The title “Lincoln” might be misleading, because while there is obviously a focus on the legendary, great man, the spotlight remains on the last months of his life and the fight to pass the 13th Amendment outlawing slavery into law. As unthinkable as this might be today, the movie proposes that there was actually a great danger that slavery would continue after the Civil War. After all, some people reasoned, they were in the final months and victory was inevitable. Why not make this compromise that would probably save thousands of lives? The movie tries to provide an answer as it shows how slavery was such a deeply ingrained part of the South that it would be unthinkable for the Confederacy to willingly surrender their human chattel, as well as the prejudice of many in the Union that couldn't even bring themselves to acknowledge them as fellow human beings.
So how do you bring such a larger than life man to the screen, yet also depict him as someone human and recognizable, while still undeniably compelling even as he struggles with what could easily become boring legal procedure? Well, for starters, you bring in an actor like Daniel Day-Lewis to do the aforementioned work of making him human and compelling. He has something in common with Meryl Streep in that he doesn't so much embody his characters; he channels them. In his capable hands we aren't merely watching a movie about Lincoln, we feel like we see the man himself.
He is old and bent, but by no means broken, and very aware of the moral and historical weight on his shoulders. He also has his little idiosyncrasies, such as when he tells quaint, simple stories to illustrate his point to a captive audience. And of course, he and those around him have paid a price for their services to the greater good. “Lincoln” shows that it's smart and subtle enough to make you feel the burden he and his wife Mary Todd (Sally Field) have had to bear, as well as show the process of bringing the 13th Amendment to existence without being overdramatic.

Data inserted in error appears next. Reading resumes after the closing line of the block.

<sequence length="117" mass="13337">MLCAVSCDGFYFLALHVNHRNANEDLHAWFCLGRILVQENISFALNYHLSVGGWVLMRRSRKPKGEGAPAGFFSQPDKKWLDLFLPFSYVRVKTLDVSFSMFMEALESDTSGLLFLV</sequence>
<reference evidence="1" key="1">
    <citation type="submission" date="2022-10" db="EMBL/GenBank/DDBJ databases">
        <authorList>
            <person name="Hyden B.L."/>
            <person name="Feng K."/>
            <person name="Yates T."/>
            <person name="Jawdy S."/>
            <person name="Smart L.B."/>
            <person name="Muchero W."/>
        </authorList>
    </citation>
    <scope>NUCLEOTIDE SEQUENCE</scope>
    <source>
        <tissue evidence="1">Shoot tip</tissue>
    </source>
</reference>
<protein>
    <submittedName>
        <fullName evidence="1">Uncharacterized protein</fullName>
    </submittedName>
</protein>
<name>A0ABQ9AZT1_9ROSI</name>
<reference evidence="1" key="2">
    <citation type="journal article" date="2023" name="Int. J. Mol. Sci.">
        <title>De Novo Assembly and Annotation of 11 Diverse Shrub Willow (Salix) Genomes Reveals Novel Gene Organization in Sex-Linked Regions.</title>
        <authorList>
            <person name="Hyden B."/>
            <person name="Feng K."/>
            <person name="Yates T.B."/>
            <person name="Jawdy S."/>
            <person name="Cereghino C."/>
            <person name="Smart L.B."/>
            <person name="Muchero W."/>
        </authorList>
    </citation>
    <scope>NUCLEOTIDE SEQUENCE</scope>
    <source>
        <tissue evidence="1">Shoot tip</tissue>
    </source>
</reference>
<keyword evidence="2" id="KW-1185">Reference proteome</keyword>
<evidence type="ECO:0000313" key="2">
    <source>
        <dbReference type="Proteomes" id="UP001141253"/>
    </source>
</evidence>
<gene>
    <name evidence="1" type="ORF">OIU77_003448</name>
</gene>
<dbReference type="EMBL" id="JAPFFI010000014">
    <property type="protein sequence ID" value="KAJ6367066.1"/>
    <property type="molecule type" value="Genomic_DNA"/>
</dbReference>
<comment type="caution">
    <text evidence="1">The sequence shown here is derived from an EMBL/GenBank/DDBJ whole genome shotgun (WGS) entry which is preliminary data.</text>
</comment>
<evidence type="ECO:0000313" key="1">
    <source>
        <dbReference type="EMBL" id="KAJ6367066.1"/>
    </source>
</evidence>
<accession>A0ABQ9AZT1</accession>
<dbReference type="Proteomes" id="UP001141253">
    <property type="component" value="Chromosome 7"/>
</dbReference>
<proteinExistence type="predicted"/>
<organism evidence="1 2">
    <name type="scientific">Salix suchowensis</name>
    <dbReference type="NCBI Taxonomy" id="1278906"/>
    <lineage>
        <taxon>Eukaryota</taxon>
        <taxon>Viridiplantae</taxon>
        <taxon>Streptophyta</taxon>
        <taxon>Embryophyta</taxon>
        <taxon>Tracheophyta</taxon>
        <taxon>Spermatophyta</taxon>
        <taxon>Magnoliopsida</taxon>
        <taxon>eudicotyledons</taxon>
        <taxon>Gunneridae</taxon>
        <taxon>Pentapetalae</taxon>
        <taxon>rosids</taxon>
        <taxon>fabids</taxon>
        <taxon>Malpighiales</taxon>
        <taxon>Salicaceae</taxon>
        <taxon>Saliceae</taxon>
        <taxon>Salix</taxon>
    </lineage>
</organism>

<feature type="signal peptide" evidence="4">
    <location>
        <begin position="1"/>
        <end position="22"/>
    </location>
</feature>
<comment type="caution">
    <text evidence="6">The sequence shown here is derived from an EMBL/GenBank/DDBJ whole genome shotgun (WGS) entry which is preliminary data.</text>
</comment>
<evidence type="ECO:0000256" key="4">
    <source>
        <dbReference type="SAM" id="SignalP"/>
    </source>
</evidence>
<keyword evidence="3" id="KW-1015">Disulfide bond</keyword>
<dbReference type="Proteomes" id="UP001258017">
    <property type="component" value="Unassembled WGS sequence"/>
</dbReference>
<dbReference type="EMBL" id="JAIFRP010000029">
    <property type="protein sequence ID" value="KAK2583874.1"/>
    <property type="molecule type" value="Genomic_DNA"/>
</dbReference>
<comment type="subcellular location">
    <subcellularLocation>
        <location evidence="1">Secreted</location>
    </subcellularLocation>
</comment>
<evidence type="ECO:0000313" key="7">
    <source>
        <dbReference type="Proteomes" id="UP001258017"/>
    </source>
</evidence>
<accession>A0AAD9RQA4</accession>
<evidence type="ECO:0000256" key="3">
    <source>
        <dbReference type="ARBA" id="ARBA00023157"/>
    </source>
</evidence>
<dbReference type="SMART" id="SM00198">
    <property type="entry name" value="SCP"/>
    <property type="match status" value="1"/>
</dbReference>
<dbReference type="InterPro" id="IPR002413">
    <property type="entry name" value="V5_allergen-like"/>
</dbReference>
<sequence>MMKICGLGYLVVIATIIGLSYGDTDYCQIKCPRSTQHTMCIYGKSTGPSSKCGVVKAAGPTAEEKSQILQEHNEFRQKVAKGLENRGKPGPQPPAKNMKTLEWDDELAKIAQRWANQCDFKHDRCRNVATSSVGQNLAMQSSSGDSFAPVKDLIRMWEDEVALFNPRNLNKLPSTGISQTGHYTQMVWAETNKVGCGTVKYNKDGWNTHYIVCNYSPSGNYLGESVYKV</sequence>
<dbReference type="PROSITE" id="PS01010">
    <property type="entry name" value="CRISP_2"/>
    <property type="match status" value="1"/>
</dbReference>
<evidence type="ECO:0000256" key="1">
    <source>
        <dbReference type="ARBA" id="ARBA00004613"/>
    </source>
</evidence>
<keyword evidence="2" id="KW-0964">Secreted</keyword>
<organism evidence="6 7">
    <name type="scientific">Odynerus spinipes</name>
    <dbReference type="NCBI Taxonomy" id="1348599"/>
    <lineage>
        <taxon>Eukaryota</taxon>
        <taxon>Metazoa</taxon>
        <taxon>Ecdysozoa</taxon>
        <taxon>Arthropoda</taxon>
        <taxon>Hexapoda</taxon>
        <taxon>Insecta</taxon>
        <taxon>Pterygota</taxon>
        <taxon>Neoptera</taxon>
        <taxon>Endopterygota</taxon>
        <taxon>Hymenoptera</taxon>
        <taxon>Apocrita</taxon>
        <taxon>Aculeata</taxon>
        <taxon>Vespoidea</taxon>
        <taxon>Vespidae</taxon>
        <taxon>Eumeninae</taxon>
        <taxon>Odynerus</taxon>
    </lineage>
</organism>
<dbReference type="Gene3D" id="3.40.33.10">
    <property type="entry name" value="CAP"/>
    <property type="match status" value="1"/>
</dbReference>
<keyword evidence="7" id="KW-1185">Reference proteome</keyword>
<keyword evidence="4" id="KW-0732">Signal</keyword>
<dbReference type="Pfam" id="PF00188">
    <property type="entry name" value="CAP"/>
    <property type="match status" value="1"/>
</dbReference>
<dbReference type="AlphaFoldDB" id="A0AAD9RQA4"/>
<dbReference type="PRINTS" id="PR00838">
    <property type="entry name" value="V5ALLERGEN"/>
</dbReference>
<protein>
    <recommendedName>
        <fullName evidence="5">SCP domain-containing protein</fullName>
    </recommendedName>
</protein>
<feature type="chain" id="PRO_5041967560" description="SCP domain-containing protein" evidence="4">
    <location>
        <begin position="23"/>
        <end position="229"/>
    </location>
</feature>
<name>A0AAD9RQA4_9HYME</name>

That said, don't expect an uncompromising moral crusader. This Lincoln is a pragmatist who recognizes that he will have to make a few moral and legal compromises in the service of the greater good. Bribes? Nonsense, he's just merely offering a few nice jobs to those who are willing to give him the votes he wants. And if someone who was working for him offered money, well then he wasn't aware of it. And he decides to avoid the issue of giving slaves full equality after they are freed. Apparently, even those who hated slavery couldn't wrap their minds around that. (What's next, women voting??!!!)
And those who bemoan the corruption and partisanship of today might feel that our situation isn't so bad after they witness the dirty tricks that were required even for the best causes, as well as the insults that would routinely get thrown around by the opposing sides of a debate. Oh, and thank goodness that it took so long to actual fire and reload a gun back in the day. (A new sense of perspective can be a good thing.)
Naturally, we all know how this fight will end, and it's to the movie's credit that it still feels uplifting and even suspenseful. We see the price the nation paid to rid ourselves of a great evil when Lincoln travels to the battlefield and sees the countless bodies on both sides. After all, when you decide to right such a heinous wrong, even a compromise will result in some sort of bloodshed.
I only wish that they had chosen to focus on other aspects of Lincoln's life. There is not a single flashback to found in this film, which feels like an real shame with all this assembled talent (which includes Joseph Gordon-Levitt, Tommy Lee Jones, John Hawkes, and Jackie Earle Haley) and Lincoln's fascinating history. However, this is no fault of the film, merely the result of a movie that is so wonderfully packed with details that it would be impossible to show such care to the entirety of Lincoln's career. It should be stated that what they do focus on is sheer perfection.